Cyclic Tag Systems

The basic operation of the tag systems that we discussed in the previous section is extremely simple. But it turns out that by using a slightly different setup one can construct systems whose operation is in some ways even simpler. In an ordinary tag system, one does not know in advance which of several possible blocks will be added at each step. But the idea of a cyclic tag system is to make the underlying rule already specify exactly what block can be added at each step.

In the simplest case there are two possible blocks, and the rule simply alternates on successive steps between these blocks, adding a block at a particular step when the first element in the sequence at that step is black. The picture below shows an example of how this works.

The next page shows examples of several cyclic tag systems. In cases (a) and (b) simple behavior is obtained. In case (c) the behavior is slightly more complicated, but if the pattern is viewed in the appropriate way then it turns out to have the same nested form as the third neighbor-independent substitution system shown on page 83.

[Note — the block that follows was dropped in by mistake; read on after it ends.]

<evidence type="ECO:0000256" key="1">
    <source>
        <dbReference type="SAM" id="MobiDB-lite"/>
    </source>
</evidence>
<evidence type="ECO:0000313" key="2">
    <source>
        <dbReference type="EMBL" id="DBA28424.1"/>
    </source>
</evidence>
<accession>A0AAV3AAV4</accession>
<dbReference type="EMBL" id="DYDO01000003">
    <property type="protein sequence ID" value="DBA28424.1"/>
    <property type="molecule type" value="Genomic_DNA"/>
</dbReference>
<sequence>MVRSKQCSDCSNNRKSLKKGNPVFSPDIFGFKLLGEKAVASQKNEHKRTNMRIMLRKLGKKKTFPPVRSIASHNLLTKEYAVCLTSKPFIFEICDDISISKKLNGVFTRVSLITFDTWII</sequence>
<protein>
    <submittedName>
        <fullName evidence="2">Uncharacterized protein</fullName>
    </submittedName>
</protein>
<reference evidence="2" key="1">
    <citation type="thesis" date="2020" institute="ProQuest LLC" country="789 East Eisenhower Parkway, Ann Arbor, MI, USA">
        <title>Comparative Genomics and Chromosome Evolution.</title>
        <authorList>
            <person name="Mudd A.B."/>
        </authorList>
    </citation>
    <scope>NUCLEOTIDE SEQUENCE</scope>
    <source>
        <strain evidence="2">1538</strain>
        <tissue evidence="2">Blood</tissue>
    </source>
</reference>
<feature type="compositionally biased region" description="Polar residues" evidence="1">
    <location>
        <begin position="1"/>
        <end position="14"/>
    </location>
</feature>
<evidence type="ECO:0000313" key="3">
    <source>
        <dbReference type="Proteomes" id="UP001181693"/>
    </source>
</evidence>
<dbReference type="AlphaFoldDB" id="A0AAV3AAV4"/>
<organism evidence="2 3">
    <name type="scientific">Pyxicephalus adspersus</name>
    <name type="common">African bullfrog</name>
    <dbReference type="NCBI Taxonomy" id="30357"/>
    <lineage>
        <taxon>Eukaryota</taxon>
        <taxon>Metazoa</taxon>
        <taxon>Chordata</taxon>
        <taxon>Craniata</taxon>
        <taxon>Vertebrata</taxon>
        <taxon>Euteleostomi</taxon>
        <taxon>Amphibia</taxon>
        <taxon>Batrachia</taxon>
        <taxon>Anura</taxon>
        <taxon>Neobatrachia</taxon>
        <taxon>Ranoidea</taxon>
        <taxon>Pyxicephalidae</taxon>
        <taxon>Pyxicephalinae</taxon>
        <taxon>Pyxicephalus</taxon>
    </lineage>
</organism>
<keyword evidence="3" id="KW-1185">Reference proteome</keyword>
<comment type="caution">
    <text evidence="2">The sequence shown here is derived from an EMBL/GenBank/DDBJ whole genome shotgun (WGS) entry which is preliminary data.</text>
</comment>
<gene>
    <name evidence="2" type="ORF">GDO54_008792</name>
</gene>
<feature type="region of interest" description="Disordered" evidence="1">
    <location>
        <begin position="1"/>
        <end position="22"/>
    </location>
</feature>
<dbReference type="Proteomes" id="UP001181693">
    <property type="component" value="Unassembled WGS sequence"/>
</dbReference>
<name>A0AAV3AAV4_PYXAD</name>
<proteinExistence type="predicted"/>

So what about cases (d) and (e)? In both of these, the sequences obtained at successive steps grow on average progressively longer. But if one looks at the fluctuations in this growth, as in the plots on the next page, then one finds that these fluctuations are in many respects random.

An example of a cyclic tag system. There are two cases in the rule, and these cases are used on alternate steps, as indicated by the circle icons on the left. In each case a single element is removed from the beginning of the sequence, and then a new block is added at the end whenever the element removed is black. The rule can be summarized just by giving the blocks to be used in each case, as shown in the rule summary.

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From Stephen Wolfram: A New Kind of Science [citation]